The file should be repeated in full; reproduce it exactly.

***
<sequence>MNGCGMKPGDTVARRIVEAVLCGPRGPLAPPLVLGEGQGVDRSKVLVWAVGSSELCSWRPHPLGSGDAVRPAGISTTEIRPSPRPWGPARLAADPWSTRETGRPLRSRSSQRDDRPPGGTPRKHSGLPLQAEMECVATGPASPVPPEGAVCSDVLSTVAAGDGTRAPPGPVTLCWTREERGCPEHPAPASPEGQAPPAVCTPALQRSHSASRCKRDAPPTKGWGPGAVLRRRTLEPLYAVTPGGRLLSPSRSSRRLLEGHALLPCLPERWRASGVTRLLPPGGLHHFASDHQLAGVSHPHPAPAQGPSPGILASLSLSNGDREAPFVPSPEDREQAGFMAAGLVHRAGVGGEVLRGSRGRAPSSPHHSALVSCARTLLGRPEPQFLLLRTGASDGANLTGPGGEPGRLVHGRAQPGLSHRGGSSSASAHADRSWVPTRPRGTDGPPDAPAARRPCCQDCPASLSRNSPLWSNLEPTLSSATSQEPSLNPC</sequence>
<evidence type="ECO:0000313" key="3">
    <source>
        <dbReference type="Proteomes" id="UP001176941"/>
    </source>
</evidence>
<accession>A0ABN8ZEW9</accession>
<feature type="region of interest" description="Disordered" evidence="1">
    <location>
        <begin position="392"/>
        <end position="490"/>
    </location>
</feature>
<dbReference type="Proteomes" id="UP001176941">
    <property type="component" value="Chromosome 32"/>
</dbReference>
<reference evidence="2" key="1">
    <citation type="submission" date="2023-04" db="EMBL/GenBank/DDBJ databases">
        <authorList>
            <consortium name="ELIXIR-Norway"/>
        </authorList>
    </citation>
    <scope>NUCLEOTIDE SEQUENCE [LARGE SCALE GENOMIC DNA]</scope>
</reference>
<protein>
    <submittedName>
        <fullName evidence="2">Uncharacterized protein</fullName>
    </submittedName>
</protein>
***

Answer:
<sequence>MNGCGMKPGDTVARRIVEAVLCGPRGPLAPPLVLGEGQGVDRSKVLVWAVGSSELCSWRPHPLGSGDAVRPAGISTTEIRPSPRPWGPARLAADPWSTRETGRPLRSRSSQRDDRPPGGTPRKHSGLPLQAEMECVATGPASPVPPEGAVCSDVLSTVAAGDGTRAPPGPVTLCWTREERGCPEHPAPASPEGQAPPAVCTPALQRSHSASRCKRDAPPTKGWGPGAVLRRRTLEPLYAVTPGGRLLSPSRSSRRLLEGHALLPCLPERWRASGVTRLLPPGGLHHFASDHQLAGVSHPHPAPAQGPSPGILASLSLSNGDREAPFVPSPEDREQAGFMAAGLVHRAGVGGEVLRGSRGRAPSSPHHSALVSCARTLLGRPEPQFLLLRTGASDGANLTGPGGEPGRLVHGRAQPGLSHRGGSSSASAHADRSWVPTRPRGTDGPPDAPAARRPCCQDCPASLSRNSPLWSNLEPTLSSATSQEPSLNPC</sequence>
<evidence type="ECO:0000313" key="3">
    <source>
        <dbReference type="Proteomes" id="UP001176941"/>
    </source>
</evidence>
<accession>A0ABN8ZEW9</accession>
<feature type="region of interest" description="Disordered" evidence="1">
    <location>
        <begin position="392"/>
        <end position="490"/>
    </location>
</feature>
<dbReference type="Proteomes" id="UP001176941">
    <property type="component" value="Chromosome 32"/>
</dbReference>
<reference evidence="2" key="1">
    <citation type="submission" date="2023-04" db="EMBL/GenBank/DDBJ databases">
        <authorList>
            <consortium name="ELIXIR-Norway"/>
        </authorList>
    </citation>
    <scope>NUCLEOTIDE SEQUENCE [LARGE SCALE GENOMIC DNA]</scope>
</reference>
<protein>
    <submittedName>
        <fullName evidence="2">Uncharacterized protein</fullName>
    </submittedName>
</protein>